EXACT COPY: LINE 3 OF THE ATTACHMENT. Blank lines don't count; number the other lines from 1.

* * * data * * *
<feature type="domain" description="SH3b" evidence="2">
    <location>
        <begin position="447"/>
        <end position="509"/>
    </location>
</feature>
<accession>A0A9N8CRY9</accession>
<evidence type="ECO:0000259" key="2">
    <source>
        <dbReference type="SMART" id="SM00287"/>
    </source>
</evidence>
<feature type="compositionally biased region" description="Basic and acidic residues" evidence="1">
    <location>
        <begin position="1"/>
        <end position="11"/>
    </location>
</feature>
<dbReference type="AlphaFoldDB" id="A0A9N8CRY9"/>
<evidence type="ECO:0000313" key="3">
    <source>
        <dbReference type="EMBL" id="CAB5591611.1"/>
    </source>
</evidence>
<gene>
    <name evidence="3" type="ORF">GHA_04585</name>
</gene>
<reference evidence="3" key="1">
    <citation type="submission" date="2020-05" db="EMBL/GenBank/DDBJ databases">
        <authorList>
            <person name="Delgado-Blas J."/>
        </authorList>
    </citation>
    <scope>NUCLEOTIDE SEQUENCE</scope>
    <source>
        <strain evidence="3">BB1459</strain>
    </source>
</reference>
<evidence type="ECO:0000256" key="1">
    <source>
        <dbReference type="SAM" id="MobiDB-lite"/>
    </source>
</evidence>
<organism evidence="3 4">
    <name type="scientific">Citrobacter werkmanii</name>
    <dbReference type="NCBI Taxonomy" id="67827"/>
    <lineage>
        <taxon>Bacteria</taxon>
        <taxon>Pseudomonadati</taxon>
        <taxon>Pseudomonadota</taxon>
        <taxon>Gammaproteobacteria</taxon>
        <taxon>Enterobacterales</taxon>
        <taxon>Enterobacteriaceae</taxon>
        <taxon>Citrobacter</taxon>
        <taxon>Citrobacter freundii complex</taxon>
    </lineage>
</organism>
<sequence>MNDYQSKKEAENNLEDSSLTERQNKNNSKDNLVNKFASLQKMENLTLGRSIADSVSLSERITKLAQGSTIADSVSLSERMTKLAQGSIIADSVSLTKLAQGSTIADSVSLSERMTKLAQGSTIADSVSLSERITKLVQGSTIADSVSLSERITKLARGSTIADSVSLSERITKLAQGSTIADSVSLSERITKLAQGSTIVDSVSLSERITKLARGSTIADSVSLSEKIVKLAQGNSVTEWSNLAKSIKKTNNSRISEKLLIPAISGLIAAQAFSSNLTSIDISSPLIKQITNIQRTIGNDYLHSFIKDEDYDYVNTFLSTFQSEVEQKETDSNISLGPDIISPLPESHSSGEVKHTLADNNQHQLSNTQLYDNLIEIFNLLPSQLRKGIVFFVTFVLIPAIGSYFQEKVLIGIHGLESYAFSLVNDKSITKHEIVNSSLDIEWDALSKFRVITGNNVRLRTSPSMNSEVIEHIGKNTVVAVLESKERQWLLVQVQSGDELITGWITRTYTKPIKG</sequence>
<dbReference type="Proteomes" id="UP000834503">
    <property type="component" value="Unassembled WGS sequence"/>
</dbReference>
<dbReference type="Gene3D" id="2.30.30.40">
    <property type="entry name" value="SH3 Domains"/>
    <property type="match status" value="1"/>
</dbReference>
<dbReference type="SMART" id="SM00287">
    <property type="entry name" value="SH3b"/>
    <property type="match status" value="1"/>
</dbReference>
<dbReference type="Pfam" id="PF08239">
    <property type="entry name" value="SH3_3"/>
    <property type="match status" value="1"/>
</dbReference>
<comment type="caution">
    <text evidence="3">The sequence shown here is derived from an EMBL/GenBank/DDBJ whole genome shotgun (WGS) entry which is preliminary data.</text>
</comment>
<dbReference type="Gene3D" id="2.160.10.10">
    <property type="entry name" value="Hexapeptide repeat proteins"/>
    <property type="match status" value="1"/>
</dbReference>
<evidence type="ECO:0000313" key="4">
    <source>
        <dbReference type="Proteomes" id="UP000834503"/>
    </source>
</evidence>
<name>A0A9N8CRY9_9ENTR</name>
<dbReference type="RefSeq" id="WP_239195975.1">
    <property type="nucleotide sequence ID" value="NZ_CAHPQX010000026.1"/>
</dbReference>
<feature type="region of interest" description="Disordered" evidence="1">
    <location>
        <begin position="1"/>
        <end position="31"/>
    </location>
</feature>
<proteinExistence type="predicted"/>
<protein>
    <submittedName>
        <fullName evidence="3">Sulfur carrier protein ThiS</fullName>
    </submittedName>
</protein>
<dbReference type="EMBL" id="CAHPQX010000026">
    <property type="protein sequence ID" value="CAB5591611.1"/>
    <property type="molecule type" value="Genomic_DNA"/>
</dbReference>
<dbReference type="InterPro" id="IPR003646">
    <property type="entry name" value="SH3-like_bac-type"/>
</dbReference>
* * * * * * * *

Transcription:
        <begin position="447"/>